It is obvious enough that there are some out there better than we are at everything. This is something I find in everything I attempt much to my annoyance. Yet it is still necessary for me to do something with my life so what should that be? Among the things that I could do I should be doing the one that I am least bad at – the comparative part of the advantage is among the things I can do, not in relation to what others can.

That is, if we all do what we are least bad at then production will be as high as it can be and we are all, in aggregate, as rich as we can be.

So, those who are differently abled in that modern sense, what should they be doing? Their abilities might be different, yes, they might even be lesser in every manner than others, but their decision is still just as with everyone else. They should be specialising in what they are least bad at just as the rest of us should be. Different skills and talents, OK, but equally human and facing the same life questions as the rest of us.

We have that 30,000-foot view then but one of the advantages of belonging to a culture, a civilization, is that we do not have to work through every question we face in our lives from first principles. We have that system of transmitting through the generations the lessons our forbears worked out the answers to – that is what a civilisation is. Or, of course, in this era of globalisation we can steal the answers from those who worked it out elsewhere.

13 thoughts on “Elsewhere”

  1. That’s bollocks about Nobel’s wife running off with a mathematician, though. He was never married.

  2. This theory does depend on the thing that I am least bad at actually producing something useful. I was fortunate that I had an aptitude for fixing industrial machinery, so I made useful things indirectly.

  3. Just suppose most people are least bad at the same thing. A lot of them will have to do the second or third least worst thing.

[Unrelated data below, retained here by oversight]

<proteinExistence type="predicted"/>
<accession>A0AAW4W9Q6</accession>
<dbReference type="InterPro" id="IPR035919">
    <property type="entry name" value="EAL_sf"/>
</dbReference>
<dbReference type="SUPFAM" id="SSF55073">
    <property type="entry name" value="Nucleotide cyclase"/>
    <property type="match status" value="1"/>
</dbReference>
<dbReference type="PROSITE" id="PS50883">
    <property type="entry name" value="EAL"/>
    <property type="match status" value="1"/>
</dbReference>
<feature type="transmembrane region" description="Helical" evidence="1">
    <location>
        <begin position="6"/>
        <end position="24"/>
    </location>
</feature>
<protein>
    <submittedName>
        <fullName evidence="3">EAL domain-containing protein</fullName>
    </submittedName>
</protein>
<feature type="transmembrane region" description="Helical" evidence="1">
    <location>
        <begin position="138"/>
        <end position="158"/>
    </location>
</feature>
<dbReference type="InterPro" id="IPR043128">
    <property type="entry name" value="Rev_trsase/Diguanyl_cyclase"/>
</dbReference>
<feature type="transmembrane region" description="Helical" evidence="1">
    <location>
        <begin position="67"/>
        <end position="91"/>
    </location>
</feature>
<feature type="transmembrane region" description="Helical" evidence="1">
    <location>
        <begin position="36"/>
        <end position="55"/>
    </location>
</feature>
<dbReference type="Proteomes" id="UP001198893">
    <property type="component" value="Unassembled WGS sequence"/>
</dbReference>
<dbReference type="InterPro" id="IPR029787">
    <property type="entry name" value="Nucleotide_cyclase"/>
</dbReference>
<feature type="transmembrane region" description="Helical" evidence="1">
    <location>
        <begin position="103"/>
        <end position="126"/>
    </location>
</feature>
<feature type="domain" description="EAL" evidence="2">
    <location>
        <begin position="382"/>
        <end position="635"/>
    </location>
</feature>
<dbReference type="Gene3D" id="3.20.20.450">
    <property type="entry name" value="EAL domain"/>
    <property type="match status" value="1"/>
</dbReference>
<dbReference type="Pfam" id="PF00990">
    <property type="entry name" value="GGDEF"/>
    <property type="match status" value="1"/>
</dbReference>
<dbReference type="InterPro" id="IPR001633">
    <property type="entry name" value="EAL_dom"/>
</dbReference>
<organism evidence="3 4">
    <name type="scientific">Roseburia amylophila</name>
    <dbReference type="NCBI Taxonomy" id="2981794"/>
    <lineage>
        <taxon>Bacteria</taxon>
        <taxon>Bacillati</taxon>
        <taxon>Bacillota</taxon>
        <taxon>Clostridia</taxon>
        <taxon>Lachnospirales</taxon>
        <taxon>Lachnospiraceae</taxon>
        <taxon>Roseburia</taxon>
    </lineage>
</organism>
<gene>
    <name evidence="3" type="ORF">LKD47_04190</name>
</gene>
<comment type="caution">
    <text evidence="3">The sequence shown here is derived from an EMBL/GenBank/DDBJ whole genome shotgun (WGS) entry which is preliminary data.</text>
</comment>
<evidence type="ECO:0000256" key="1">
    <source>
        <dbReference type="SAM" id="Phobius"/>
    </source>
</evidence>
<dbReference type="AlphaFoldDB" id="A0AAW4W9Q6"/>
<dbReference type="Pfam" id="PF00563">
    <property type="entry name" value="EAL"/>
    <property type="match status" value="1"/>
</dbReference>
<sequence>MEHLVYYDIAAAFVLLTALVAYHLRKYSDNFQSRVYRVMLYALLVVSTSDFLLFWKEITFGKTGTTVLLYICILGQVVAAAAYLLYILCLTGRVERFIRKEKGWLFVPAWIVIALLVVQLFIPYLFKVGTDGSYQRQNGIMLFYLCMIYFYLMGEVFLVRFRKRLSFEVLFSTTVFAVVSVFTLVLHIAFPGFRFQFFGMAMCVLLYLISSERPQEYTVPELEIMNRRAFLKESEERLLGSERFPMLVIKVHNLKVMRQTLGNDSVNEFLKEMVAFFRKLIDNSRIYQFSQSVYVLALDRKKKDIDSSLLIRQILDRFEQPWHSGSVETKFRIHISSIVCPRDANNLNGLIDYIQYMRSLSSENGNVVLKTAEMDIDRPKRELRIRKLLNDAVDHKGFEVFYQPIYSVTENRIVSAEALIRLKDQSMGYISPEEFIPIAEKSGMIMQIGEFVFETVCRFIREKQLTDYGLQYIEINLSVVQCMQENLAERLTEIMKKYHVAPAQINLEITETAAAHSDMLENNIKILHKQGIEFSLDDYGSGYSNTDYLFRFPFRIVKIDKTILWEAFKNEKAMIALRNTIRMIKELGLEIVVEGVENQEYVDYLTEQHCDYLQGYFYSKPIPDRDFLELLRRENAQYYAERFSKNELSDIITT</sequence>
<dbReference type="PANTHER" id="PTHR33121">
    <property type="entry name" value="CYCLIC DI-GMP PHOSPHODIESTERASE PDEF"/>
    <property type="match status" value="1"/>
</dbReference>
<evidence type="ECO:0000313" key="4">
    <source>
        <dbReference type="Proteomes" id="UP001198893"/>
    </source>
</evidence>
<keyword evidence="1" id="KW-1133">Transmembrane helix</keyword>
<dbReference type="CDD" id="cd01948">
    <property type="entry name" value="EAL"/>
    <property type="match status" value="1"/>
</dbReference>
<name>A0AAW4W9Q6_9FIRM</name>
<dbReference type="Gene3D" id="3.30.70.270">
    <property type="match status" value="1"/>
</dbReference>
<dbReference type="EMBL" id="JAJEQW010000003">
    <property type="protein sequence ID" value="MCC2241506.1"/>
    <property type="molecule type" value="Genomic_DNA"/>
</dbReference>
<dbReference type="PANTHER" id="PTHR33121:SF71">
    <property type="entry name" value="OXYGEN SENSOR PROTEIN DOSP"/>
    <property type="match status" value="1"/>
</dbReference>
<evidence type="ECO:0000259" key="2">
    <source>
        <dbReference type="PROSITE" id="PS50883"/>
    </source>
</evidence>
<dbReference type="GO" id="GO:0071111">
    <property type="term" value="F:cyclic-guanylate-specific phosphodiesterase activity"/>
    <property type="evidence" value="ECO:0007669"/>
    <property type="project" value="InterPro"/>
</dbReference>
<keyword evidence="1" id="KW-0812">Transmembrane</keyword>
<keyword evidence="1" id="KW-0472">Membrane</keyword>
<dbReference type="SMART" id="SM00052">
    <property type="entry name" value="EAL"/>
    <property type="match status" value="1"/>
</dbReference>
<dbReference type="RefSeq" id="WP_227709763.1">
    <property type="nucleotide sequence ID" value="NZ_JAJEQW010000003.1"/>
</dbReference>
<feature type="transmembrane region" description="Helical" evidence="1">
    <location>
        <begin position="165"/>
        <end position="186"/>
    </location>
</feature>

We have half the age cohort in uni. Probably these kids are least bad at being undergraduates. Doesn’t mean we need 50% of young people at uni.

  4. My main takeaway from this is that Bangladesh is now wealthy enough to be able to worry about autistic kids, rather than about having enough food to eat.

  5. “That’s bollocks about Nobel’s wife running off with a mathematician, though. He was never married.”

    Oh come on; think like an economist. Assume a wife.

  6. Stony/Philip
    You could define ‘least bad’ in this context as being most effective way of earning a crust.
    I might consider myself least-bad at hedgelaying, but given neither that nor dry-stone walling pays even beer money, I have to stick to the data wrangling.

  7. Least bad is a good summary. But it’s a little more complex than that. For my current role, I attended a training spot at an airport hotel in Gatwick for 3 days. There were 5 slots and one was unfilled. The company asked 11 people before me if they wanted the slot – they had lives, schools, children etc and turned it down. In any event the skill acquired is to be no more in about 5 years time anyway. So I got the spot, 55 isn’t far away so there will be other income then.
    So least bad, least unwilling, least bad options.
    It’s hard to explain comparative advantage in half a sentence. Even PJ struggled and had to take the piss out of Courtney Love to explain it. She couldn’t sing and write pap songs as good as the best, but they were designing higher value stuff like digital recording equipment.

  8. “I might consider myself least-bad at hedgelaying, but given neither that nor dry-stone walling pays even beer money, I have to stick to the data wrangling.”

    Data wrangling must pay well then, and/or your beer habit is of Oliver Reed proportions, because both those trades are not cheap around here. Probably £200-300/day labour rate.

  9. I wouldn’t expect anybody to get out of bed for less than £250/d.
    [The joiner who made my new windows, had a daily rate of only 160 for the fitting, but then as he took three weeks to do a one week job…]

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